The Columbia History of American Television by Gary EdgertonTelevision is a form of media without equal. It has revolutionized the way we learn about and communicate with the world and has reinvented the way we experience ourselves and others. More than just cheap entertainment, TV is an undeniable component of our culture and contains many clues to who we are, what we value, and where we might be headed in the future. Media historian Gary R. Edgerton follows the technological developments and increasing cultural relevance of TV from its prehistory (before 1947) to the Network Era (1948-1975) and the Cable Era (1976-1994). He begins with the laying of the first telegraph line in 1844, which gave rise to the idea that images and sounds could be transmitted over long distances. He then considers the remodeling of television's look and purpose during World War II; the gender, racial, and ethnic components of its early broadcasts and audiences; its transformation of postwar America; and its function in the political life of the country. He talks of the birth of prime time and cable, the influence of innovators like Sylvester "Pat" Weaver, Roone Arledge, and Ted Turner, as well as television's entrance into the international market, describing the ascent of such programs as Dallas and The Cosby Show, and the impact these exports have had on transmitting American culture abroad. Edgerton concludes with a discerning look at our current Digital Era (1995-present) and the new forms of instantaneous communication that continue to change America's social, political, and economic landscape. Richly researched and engaging, Edgerton's history tracks television's growth into a convergent technology, a global industry, a social catalyst, a viable art form, and a complex and dynamic reflection of the American mind and character. It took only ten years for television to penetrate thirty-five million households, and by 1983, the average home kept their set on for more than seven hours a day. The Columbia History of American Television illuminates our complex relationship with this singular medium and provides historical and critical knowledge for understanding TV as a technology, an industry, an art form, and an institutional force.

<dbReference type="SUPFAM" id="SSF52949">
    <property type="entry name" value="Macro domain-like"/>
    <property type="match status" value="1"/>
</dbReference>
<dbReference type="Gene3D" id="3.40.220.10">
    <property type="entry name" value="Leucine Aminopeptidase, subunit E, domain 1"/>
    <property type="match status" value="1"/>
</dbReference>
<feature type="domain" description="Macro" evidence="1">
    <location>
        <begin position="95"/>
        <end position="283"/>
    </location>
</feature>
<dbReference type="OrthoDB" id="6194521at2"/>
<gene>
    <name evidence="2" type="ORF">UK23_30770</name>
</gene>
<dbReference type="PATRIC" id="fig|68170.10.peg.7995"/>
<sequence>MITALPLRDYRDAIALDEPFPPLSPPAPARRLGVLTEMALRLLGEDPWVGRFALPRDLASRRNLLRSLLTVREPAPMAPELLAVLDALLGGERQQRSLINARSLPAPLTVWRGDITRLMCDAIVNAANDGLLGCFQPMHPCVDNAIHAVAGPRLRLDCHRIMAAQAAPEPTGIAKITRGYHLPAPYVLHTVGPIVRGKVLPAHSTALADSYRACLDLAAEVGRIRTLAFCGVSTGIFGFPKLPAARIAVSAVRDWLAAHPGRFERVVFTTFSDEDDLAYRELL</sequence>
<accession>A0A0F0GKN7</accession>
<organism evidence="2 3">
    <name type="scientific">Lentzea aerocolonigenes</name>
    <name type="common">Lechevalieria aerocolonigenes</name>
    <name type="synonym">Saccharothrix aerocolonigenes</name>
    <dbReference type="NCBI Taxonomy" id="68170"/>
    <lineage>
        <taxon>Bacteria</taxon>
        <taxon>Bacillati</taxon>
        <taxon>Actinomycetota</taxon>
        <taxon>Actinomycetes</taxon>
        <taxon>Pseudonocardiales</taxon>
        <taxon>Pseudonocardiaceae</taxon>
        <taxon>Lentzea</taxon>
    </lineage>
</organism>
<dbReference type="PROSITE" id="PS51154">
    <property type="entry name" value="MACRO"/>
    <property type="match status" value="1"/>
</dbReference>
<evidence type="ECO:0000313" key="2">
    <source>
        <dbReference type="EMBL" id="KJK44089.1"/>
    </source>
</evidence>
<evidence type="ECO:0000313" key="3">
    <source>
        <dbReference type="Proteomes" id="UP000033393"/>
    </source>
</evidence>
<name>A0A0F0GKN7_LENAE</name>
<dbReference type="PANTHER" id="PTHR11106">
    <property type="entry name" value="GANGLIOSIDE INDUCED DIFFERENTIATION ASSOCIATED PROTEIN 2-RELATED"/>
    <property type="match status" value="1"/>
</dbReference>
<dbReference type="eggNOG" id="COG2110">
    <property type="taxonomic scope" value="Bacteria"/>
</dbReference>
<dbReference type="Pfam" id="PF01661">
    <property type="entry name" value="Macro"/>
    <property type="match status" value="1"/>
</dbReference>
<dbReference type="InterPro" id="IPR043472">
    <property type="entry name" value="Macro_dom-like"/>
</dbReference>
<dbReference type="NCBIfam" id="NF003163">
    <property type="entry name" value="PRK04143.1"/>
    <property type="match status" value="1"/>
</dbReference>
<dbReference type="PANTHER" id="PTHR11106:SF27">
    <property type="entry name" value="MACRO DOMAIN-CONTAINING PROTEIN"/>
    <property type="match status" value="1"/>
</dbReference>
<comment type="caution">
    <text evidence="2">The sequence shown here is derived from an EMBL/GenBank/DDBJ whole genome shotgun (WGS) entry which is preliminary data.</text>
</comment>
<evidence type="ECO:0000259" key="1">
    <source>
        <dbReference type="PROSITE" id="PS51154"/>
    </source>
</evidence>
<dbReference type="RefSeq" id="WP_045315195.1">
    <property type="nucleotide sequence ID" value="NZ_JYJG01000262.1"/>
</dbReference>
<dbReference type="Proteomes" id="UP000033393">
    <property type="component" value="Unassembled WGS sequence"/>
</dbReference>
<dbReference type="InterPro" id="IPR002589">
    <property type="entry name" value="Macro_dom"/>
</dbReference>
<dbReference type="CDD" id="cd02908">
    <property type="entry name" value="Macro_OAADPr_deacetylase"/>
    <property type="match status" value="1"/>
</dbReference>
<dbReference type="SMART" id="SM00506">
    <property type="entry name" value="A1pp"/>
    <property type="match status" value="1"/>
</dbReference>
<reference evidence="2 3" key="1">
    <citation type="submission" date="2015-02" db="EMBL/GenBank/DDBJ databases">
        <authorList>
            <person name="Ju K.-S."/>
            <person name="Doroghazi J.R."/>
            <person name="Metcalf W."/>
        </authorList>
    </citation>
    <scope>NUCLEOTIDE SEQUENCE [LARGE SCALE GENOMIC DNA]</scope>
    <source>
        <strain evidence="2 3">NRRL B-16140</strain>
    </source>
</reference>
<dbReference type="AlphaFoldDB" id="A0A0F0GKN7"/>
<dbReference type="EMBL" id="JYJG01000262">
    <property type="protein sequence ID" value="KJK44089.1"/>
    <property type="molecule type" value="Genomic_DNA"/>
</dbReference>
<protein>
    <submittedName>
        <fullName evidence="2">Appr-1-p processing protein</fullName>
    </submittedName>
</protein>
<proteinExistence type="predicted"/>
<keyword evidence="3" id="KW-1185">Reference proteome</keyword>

Call Number: ebook